November 14th, 2006

Brad @ Burning Man

Life aboard the Libertalia Remembered #3: Ordinary Life

So I took two journal entries to explain just what exactly kind of RV the Libertalia was, what basic equipment it had, and how it was laid out inside, so that I wouldn't have to keep interrupting this journal entry with long and distracting explanations. That being said, let me condense down almost two whole years 1998-1999 into a fictional, but representative, "ordinary day" aboard the Libby. And for technical reasons having to do with the mandatory morning routine, I'll start that ordinary day near the end of the previous day, cruising down the interstate highway. Over lunch, I would have grabbed my copy of Exit Authority and planned out my parking spot for the night. Exit Authority listed every exit on the interstate by number, with a listing of every business within a mile of that exit either way. Even better, it listed any business with RV-sized parking spaces in red bold-face. But in all probability, what I was looking for was a Wal-Mart or a Flying J truckstop. We'll make this average ordinary day a Flying J evening, just for completeness' sake.

When I arrive, it's around dinner time, so there's tons of parking. Presumably, the reason I stopped this evening at Flying J is because I'm low on either gasoline or on fresh water. So step 1 is to pull into the RV station on their lot and dump-and-fill. Open the access hatch to all the utility hookups. Pull out an ordinary garden hose and connect it from their faucet to the side of the RV, and start it filling; the water tank is visible from the hatch and translucent, so I'll know when to stop. While it's filling, pull out a 3" diameter accordion-pleated hose with a capped universal sewage adapter on the end; it's connected to the RV, inside, on the other end. Remove the cap. Lift up the hatch on Flying J's sewage connection and plug in the hose -- the outside of which is, I stress, perfectly dry and probably cleaner than the carpet in the RV. Inside the hatch are two sliding "knife" valve handles. Open the black-water tank valve. Since at least once a day I threw an ounce of RV sewage treatment down the toilet after using it, a mix of a lubricant and a composting accelerator and a deodorant, and since I use RV-specific toilet paper which dissolves quickly and thoroughly, and since I observe the should-be-universal, not just RV, rule of "if it didn't come out of you it doesn't go into the toilet," it takes less than a minute before I stop hearing fluid run through the hose. Close that valve, yank the gray water tank valve open. It's much more full, under higher pressure, and by definition the water is soapy because that's what ends up in the gray water tank. It washes the hose interior clean. When it stops running, close its valve, collapse the hose, and cap it just for redundancy. Put the hose away. Shortly thereafter the water tank finishes filling, so put its hose away, close the hatch, and I'm done messing with the holding tanks for another 4 to 7 days. If this is one of the six or seven days a year I also need to top off the propane tank, drive over to their propane station and (for Flying J's rules reasons) get one of their attendants to fill that tank. Now drive it over to the gas pumps, and fill 'er up, about 55 gallons if empty -- about a week and a half's worth, maybe two weeks in a good month.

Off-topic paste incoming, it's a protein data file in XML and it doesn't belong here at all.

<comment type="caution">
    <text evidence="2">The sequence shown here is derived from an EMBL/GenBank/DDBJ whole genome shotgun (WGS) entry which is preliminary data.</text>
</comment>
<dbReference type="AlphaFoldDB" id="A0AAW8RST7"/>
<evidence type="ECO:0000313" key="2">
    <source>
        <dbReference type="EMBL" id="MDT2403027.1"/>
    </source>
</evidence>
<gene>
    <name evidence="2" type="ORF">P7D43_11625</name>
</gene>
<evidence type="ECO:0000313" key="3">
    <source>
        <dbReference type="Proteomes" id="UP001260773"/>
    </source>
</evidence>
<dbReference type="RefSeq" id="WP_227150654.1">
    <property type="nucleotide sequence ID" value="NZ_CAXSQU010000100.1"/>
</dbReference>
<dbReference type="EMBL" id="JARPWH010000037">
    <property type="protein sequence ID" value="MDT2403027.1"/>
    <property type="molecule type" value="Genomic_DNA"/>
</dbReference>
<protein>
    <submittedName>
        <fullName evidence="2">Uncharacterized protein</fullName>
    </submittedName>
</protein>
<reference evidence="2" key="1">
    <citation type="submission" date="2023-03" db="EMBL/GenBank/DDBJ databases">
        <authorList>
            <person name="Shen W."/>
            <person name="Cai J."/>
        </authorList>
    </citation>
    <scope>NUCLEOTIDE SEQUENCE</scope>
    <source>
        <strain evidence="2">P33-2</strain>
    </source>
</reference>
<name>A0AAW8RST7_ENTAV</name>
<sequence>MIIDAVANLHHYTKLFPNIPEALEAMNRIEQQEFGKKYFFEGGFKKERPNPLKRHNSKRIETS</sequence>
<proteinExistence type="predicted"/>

It being early, there's tons of parking, so grab a reasonably flat spot so I don't feel any urge to fiddle with the leveling jacks. Hit the "generator start" switch on the dashboard, and when it's running steadily, flip open the hatch above the windshield and tell the satellite dish to unfold and aim itself. While it's aiming, head back to the kitchen and turn on the water pump and the water heater, so there'll be warm water to wash the dinner dishes. And from here on in, the evening is mine. There are probably at least four restaurants, counting Flying J's, within walking distance, if I don't want to cook anything from the (typically) two weeks' worth of food I've got in my own kitchen. I've got almost 500 books on board. There's Starcraft and Civilization II on the Mac, not to mention that I might need to do a little bit of book keeping yet from the previous event. Inventory, sales forecasts, west coast vendors to call, and so forth. I've got a VCR and 40 or 50 tapes. And of course I've got Direct TV; this was when Toon Disney was running four episodes every weeknight of Gargoyles in sequence, so that's when I caught up with that series. And since I'm at Flying J, some time during the evening I go into the restaurant, order dessert, and jack my Newton 2000 with external keyboard and a PCMCIA modem into one of their free-local-calls jacks, and dial into the local Earthlink number to download my email, read it, and reply. Some time around 2:00 am or so, I close the blinds and curtains, get undressed, throw my laundry into the on-board washing machine for storage, shut off the generator if I was still using it, shut off the water pump and water heater to save power and propane, and go to sleep in my own bed.